Hi all
I'm using a 'STRING' variable to store the entire contents of a file. Is there any possibility of buffer overflow if the content of the file is large? (eg: say size of the file is 30MB).
Thanks in advance

8 Years
Discussion Span
Last Post by Alex Edwards

Previous: strings can only hold a certain amount of data, so I'd assume so.

Have you considered using the non-standard rope to meet your data needs? Or possibly a vector<char> implementation?

Edit: Actually my previous post might need some more investigation, so I'm omitting it. My apologies.


Yes, there is a maximum size of a std::string object. Click here. The output of the example code in the URL is this:

size: 11
length: 11
capacity: 15
max_size: 4,294,967,294
Press any key to continue . . .


Yes, thank you AD for the clarification. I saw a developer mention a max size of the std::string class but didn't really investigate sources until recently. Here's some more information.

Edit: Depending on what a kilo-byte, etc means these days, you'll be in reasonable hands if you pull a 30 MB file into a string.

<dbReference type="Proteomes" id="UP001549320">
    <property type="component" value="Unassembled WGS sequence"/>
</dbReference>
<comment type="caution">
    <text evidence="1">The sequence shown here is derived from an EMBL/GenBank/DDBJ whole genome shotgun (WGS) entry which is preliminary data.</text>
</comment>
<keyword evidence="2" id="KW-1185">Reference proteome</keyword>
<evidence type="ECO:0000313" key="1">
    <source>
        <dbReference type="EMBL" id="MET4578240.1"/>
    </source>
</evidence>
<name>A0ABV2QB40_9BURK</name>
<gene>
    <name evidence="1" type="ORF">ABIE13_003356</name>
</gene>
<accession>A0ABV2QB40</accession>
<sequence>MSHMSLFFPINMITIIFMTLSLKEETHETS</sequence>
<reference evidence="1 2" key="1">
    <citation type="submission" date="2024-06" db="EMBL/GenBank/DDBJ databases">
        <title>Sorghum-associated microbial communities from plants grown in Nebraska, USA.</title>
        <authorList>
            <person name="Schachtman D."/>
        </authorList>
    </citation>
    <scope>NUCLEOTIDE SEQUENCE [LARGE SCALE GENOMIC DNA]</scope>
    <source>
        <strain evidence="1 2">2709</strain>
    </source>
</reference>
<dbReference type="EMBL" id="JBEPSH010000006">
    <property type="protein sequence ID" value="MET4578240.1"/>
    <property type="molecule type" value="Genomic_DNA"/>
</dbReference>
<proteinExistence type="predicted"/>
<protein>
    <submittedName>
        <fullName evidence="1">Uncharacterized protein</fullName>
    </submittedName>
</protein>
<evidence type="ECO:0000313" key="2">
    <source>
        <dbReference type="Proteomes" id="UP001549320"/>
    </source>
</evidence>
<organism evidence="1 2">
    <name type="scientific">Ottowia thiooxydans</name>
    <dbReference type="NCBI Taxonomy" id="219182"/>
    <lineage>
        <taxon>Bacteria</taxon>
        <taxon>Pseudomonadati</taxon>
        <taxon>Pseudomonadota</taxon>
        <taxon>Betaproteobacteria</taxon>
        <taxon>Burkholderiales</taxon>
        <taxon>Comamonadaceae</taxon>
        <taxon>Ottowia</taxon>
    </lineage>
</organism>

For example, if a megabyte is 1024 kilobytes and a kilobyte is 1024 bytes, and each char is a byte (which, a standard char should be) then you are looking at 30 * 1024 * 1024 bytes of information, which is only 251658240 bytes which is far under the limit of a string object.

If MB means 1000 kilobytes and a kilobytes is 1000 bytes, you're looking at a slightly smaller number than the one mentioned.

To be safe, assume 1024 for every additional "step" in bytes.

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